Secure through 2018, India has work cut out for New Year

Written By: Syed Ata Hasnain
Delhi, India Published: Dec 31, 2018, 10:02 AM(IST)

File photo: Indian Army personnel. Photograph:( Zee News Network )

Story highlights

India's major strategic security concerns revolved around its relations with China, US, Russia and Pakistan
 

India remained largely secure in 2018, but security being work in progress, always needs a pragmatic relook and year-end is a good time to take stock. 

Its major strategic security concerns revolved around its relations with China, US, Russia and Pakistan with doses of attention towards the Indo-Pacific and the nations there.

In spite of the above focus, 2018 began with an achievement, which triggered a continuation of positive events through the first quarter. This was the presence of ten ASEAN leaders as guests of honour at the Republic Day parade. Following it was the visit of the Israeli Prime Minister and the visit of India’s Prime Minister to Palestine, Jordan, UAE and Oman, all crucial areas for India’s engagement. 

The Iranian President’s visit to Delhi, so close to the visit of the Israeli Prime Minister, followed by the King of Jordan, truly demonstrated a straddling of interests and reflected the initial approach to multilateralism, which was to emerge later in the year.

After the palpable tension over Doklam that dominated the strategic discourse in the latter half of 2017, it needs to be recognised that India corrected course with the Wuhan and Sochi meetings allaying China’s fears about India’s strategic tie-up with the US. However, China has continued its campaign of psychological warfare, including the deployment of additional military resources and infrastructure along the Himalayan border. 

Yet, 2018 did not witness any major standoff although attempted walk-in operations to perceived LAC continued, albeit at a lower key. With Russia also firmly with China, a level of discomfort was entering Indo-Russia relations where traditional strategic bonhomie was being compromised by India’s creeping proximity to the US. 

A very deliberate diplomatic effort by the Indian government has apparently righted that perception and the $5 billion deal for acquisition of the Russian S-400 air defence system helped retrieve the relationship. The subsequent joint military training under the Shanghai Cooperation Organisation (SCC) at Chebarkulsky in the Ural Mountains further helped the retrieval. 

With China, the military-diplomatic domain saw greater positive strokes, but by no means should this be considered permanent. China exercises a repertoire of options to keep India under pressure such that the focus of Indian planners remains embedded at the Himalayan front. If a more aggressive strategy is contemplated, India will need to revisit its decision to put in cold storage the completion of raising of the mountain strike corps.

With India torn by multiple interests with different big powers, the situation demanded a level of multilateralism. To walk the multilateral route, various meetings were held of the different forums and summits of the developing Indo-US Strategic Partnership, including the Indo-US Leadership Summit, the Indo-US Strategic Partnership Forum and the 2+2 Dialogue. The two sides demonstrated appreciation of the constraints that influence the relationship due to extraneous factors. India’s ability to handle the sensitive issue of US sanctions on Iran and the Countering America’s Adversaries through Sanctions Act (CAATSA) in relation to the S-400 deal, demonstrated political maturity of both sides.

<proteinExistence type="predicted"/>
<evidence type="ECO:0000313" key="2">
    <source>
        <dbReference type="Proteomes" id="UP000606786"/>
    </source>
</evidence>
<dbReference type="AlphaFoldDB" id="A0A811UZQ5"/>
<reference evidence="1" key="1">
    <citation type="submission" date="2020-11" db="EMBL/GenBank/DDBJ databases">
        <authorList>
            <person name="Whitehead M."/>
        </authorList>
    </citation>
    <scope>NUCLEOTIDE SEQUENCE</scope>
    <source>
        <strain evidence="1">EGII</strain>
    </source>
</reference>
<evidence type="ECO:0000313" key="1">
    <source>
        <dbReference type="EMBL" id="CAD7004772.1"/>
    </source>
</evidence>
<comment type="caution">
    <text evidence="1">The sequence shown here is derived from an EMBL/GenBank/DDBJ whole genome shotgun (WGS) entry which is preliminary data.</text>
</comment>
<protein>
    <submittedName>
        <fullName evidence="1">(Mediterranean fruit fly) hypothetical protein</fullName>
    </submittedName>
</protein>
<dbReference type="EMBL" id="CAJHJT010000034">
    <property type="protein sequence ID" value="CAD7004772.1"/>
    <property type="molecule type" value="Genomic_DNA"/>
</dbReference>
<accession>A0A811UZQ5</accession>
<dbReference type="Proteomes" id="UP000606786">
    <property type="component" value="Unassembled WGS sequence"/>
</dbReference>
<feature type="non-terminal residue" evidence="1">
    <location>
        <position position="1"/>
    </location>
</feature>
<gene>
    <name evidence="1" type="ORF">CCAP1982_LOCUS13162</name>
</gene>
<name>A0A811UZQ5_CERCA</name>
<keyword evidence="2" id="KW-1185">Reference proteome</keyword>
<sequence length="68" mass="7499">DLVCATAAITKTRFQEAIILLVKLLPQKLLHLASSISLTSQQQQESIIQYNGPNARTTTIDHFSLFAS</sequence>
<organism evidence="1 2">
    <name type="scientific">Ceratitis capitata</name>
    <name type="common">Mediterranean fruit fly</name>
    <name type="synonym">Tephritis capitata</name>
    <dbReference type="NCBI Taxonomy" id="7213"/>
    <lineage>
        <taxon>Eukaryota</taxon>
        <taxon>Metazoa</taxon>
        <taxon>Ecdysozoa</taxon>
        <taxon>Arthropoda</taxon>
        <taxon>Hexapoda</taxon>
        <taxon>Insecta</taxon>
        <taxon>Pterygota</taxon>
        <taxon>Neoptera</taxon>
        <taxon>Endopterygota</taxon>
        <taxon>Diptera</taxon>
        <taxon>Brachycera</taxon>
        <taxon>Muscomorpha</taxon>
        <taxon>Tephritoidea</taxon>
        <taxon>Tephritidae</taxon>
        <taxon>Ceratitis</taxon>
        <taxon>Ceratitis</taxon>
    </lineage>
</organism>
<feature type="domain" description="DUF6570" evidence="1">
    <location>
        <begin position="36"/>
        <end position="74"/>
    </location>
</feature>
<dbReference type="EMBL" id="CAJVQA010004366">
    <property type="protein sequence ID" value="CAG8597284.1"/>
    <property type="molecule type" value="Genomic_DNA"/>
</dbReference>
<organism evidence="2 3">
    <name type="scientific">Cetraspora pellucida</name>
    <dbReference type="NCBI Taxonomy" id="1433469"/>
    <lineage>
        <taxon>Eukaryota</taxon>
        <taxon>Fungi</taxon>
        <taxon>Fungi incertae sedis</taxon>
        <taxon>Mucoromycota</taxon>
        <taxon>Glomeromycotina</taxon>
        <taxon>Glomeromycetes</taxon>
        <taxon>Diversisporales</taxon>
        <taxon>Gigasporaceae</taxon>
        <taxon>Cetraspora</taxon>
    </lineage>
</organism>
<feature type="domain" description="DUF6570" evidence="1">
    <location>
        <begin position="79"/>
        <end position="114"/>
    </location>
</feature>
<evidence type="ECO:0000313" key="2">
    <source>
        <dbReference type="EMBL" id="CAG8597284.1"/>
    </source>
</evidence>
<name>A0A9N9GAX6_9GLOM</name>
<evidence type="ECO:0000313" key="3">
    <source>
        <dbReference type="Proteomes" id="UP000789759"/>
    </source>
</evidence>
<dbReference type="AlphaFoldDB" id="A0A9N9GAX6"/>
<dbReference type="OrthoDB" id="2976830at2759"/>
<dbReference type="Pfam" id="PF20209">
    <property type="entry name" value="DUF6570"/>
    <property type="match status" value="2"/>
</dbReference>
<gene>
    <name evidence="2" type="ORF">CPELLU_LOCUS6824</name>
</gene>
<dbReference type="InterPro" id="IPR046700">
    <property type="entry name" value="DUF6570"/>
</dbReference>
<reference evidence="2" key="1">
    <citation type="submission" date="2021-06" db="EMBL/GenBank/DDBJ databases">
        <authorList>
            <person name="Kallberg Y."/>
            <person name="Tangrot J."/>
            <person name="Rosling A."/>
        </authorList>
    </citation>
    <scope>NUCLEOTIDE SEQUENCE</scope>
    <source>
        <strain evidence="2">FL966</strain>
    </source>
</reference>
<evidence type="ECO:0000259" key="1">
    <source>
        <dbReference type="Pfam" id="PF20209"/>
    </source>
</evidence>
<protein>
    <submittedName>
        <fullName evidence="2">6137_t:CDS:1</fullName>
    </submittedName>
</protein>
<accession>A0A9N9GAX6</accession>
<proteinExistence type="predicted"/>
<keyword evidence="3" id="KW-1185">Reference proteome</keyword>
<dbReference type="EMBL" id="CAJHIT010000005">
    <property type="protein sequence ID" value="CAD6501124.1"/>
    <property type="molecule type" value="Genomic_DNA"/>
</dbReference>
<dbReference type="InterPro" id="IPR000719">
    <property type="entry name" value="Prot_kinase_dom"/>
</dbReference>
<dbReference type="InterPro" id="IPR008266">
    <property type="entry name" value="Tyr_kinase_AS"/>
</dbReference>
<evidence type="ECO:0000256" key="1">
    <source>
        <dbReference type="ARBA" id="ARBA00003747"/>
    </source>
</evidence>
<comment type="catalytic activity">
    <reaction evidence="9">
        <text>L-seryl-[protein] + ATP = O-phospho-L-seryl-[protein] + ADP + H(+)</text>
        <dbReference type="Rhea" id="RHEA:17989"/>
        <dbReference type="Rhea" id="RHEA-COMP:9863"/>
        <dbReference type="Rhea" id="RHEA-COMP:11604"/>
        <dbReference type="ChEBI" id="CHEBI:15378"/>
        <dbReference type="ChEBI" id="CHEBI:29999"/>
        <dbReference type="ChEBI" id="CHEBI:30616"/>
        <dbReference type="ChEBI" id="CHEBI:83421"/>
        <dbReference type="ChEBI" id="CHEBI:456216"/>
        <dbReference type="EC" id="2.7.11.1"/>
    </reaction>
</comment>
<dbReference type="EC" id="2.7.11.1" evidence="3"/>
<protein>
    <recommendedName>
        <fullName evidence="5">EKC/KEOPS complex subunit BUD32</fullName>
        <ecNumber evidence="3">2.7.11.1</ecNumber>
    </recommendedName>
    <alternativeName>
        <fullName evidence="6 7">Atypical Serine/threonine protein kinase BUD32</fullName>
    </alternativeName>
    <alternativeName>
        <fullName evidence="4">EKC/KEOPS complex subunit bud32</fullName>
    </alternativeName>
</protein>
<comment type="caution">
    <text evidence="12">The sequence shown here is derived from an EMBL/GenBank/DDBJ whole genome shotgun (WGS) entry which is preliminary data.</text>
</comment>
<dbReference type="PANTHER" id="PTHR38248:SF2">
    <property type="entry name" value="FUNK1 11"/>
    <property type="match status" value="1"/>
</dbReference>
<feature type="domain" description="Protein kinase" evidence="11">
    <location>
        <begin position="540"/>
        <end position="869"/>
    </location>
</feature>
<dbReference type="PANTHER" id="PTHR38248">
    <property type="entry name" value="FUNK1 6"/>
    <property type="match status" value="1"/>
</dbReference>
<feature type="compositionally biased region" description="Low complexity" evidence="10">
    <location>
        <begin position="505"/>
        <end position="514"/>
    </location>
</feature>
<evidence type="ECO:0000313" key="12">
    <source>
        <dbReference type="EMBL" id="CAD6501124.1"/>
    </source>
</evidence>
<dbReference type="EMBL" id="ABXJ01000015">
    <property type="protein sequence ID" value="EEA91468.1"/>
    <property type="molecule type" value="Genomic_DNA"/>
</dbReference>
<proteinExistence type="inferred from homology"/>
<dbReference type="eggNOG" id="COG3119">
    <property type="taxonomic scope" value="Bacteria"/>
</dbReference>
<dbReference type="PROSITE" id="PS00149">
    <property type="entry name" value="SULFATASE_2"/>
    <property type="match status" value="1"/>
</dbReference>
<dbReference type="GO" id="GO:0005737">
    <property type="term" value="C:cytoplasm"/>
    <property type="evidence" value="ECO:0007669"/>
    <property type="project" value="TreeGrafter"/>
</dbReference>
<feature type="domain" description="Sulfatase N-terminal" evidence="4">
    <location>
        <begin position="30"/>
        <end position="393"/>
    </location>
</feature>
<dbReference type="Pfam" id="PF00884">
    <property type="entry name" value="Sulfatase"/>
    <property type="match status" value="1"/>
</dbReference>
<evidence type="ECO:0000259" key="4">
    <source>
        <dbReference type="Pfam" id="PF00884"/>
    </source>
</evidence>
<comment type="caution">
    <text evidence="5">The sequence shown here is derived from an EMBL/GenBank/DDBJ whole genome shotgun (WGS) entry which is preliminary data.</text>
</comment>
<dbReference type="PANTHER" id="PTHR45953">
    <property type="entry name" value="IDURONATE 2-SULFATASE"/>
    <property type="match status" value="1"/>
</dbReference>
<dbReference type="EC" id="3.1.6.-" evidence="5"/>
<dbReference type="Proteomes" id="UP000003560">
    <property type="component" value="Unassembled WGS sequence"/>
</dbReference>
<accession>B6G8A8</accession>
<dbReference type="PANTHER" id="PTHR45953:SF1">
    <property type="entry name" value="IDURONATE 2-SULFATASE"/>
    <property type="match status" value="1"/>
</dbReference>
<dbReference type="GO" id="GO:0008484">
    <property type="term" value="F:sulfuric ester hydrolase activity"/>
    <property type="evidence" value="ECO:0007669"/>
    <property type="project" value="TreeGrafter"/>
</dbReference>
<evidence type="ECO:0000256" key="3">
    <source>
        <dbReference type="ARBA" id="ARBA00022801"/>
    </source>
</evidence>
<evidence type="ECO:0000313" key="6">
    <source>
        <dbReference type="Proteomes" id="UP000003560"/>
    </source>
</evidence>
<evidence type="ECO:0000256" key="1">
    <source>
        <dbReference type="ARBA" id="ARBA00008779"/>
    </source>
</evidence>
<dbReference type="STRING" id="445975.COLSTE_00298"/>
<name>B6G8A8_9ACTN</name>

However, the year-end US decision to reduce its military presence in Afghanistan has caused some consternation in Indian strategic circles, which will need deliberation in 2019. India’s attendance of Asean-India and East Asia Summits in Singapore reflected its continued commitment to strengthen its engagement with Asean members and the wider Indo-Pacific region.

On the regional platform, the change of dispensation in Maldives marked a positive turn while Sri Lanka remained on the cusp with instability, although not negatively disposed towards India. To play an effective role in the Indo Pacific strategy, India will need to be deliberate in its relationships with important nations of the Indian Ocean Region.

It is with Pakistan that the relationship remained unchanged even with the arrival of Prime Minister Imran Khan at the helm. With the trust deficit and Pakistan’s continued intransigence over J&K, India had to be diplomatically and militarily alert, a stance which will have to extend even more robustly into 2019. 

The country’s national elections in the first half will prevent any decided response to Pakistan’s overtures. It would be far better that its strategic community deliberates on how to deal with Pakistan in the long run and have this in readiness for whichever government comes to power in May 2019. 

This recommendation is as much applicable to J&K where a season of high military achievements has been offset by the continuing local recruitment to terrorist ranks and increasing alienation. 

The Kartarpur Corridor is a positive development, but contingent on how it is handled in the future. Clearly, Pakistan’s ISI is sensing an opportunity. That opportunity, which it seeks in embroiling India in a continuum of internal security challenges in Punjab and J&K has to be met head-on; as much as the year-end discovery of fledgeling Islamic State networks in North India.
 

(This article was originally published on DNA. Read the original article)

(Disclaimer: The opinions expressed above are the personal views of the author and do not reflect the views of ZMCL)
 

 


 

Syed Ata Hasnain

The author commanded the 15 Corps in J&K and is now the Chancellor, Central University of Kashmir

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